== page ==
‘My life: a slow clap progression, pace rising; to celebrate in the smallest finding - feels right to show admiration that grows,’ Mark Grundy begins on “Slow Clap”, the first track from Heaven For Real’s sophomore full-length Energy Bar. Formed in 2012, and consisting of songwriter twins Mark and J. Scott Grundy (Quaker Parents) and their frequent collaborators, drummer Nathan Doucet and synth player/percussionist Cher Hann, the Toronto by way of Halifax project has been taking time to shape the follow-up to their 2016 Mint debut, Kill Your Memory. Springboarding from their early 2022 EP, Sweet Rose Green Winter Desk Top Tell This Side Autumn Of The Fighter Hot In A Cool Way, they describe the project as a “living collaboration”, one that strives to compress life’s truths into a distorted reflection of all of its facets. It’s this that drives Energy Bar – a hyper, trash-compacted mosaic of the band ten years in that’s simultaneously dreamlike and alive.
Recording the album with Jonas Bonnetta at Port William Sound, H4R aimed to cultivate an electrically charged live energy, which they fuse with rich and playful compositions. Tracks like “Lately” and “Energy Bar” are defined by tireless, wired drums, around which are woven buoyant guitar lines, sounding at times like the weirder shades of bands like Meat Puppets, Prefab Sprout and even early Cate Le Bon. Included too are hints of The Feelies, Mdou Moctar, Built To Spill and Cast; Heaven For Real’s approach is an experimental one, yet one unafraid to embrace genre as a tool for expression.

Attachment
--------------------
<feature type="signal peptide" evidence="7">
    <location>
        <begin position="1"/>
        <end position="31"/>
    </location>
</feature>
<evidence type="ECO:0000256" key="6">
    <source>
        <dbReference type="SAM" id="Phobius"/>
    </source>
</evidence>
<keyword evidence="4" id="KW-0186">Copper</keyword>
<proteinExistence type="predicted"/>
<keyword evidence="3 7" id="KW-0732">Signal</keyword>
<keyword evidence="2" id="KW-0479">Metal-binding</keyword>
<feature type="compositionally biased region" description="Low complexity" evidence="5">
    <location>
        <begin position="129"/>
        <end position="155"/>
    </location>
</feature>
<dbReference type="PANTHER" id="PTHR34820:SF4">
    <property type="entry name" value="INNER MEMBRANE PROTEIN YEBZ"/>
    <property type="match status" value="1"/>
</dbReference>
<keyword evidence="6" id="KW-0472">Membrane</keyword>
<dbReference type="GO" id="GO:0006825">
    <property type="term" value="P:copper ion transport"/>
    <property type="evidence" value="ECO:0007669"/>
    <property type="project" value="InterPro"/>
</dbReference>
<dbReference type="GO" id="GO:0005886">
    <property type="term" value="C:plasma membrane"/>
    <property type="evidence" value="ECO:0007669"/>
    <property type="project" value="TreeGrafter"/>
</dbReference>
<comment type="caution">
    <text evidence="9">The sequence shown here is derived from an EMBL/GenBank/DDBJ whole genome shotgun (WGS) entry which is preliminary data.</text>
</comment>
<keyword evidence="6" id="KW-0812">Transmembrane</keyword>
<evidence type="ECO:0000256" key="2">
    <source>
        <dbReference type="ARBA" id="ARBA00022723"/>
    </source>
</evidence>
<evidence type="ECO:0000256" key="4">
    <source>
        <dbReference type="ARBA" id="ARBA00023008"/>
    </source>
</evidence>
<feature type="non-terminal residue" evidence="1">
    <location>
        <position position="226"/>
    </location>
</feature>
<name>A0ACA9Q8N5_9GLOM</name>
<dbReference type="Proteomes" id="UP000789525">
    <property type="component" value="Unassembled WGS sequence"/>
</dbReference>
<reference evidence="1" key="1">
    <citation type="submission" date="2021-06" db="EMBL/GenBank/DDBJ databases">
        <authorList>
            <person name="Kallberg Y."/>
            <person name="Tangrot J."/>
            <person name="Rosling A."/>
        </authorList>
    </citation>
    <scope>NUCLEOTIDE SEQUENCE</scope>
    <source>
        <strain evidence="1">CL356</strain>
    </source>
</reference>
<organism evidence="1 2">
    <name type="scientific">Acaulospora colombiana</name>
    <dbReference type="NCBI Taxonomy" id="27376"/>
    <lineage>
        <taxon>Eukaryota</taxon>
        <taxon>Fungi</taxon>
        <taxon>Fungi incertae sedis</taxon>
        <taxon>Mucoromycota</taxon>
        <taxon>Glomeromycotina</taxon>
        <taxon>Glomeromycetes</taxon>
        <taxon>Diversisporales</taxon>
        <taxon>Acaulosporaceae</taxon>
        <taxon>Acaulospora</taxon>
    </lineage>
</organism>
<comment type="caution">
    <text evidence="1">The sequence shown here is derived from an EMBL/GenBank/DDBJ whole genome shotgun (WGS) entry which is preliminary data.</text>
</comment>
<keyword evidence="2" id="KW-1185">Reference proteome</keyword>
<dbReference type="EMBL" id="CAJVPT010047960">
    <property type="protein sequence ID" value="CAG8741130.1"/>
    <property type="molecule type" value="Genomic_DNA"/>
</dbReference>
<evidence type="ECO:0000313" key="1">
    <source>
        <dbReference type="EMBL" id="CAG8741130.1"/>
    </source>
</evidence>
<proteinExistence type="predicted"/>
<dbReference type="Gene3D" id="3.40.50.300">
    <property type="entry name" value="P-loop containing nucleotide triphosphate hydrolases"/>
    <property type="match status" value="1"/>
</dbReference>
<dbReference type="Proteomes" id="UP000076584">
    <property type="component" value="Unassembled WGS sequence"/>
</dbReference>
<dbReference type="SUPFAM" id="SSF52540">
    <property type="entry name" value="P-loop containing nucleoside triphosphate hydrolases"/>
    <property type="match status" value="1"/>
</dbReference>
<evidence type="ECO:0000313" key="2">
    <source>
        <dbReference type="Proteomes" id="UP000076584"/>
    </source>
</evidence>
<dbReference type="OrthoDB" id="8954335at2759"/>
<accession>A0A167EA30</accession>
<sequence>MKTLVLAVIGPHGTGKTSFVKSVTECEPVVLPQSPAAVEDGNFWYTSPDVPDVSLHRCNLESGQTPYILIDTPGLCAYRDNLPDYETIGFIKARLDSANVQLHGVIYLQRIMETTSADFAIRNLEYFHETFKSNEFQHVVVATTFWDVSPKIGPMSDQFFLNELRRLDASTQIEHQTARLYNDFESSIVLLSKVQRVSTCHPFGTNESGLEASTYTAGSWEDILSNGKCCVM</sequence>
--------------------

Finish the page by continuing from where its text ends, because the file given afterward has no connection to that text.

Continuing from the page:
“Slow Clap” introduces the themes of the record; those of winking affirmations, of accepting all the different angles of reality, and of keeping one’s eyes open to the tactile physical world (Can You Believe It?). The lyrics here are incisive yet poetic, and you believe them when they opine: “I won’t take the grit of confession way lightly.” “Do Your Worst” is a meditation on frustration and dishonesty, while “Wait in the Doorway” is an oblique kind of love song. On album highlight “Years In My Mirage”, a nervy, subtly-built tension is released into feverish guitar licks, while dissecting the brutal futility of chasing a preconceived path.
This is a rare kind of album, capturing with gentle truth the endless streams of wonder and failure that make up the everyday. There’s a dense and mysterious world here, with grasps at brief moments of understanding before it all shifts again. They bookend the record with the closing track “Noon Riser”: “We are more than all that we confess.” “It’s hard to admit what you are, and even then you are more than that. And that’s hard too; but don’t worry.”
"Multiple spins reveal a fully functioning universe that becomes increasingly familiar as one's ear-holes begin to acclimate to the pressure changes." - James Christopher Monge, Allmusic
"These folks are creating artsy pop that has some peculiar qualities but is ultimately very listenable and TOTALLY addictive." - Babysue.com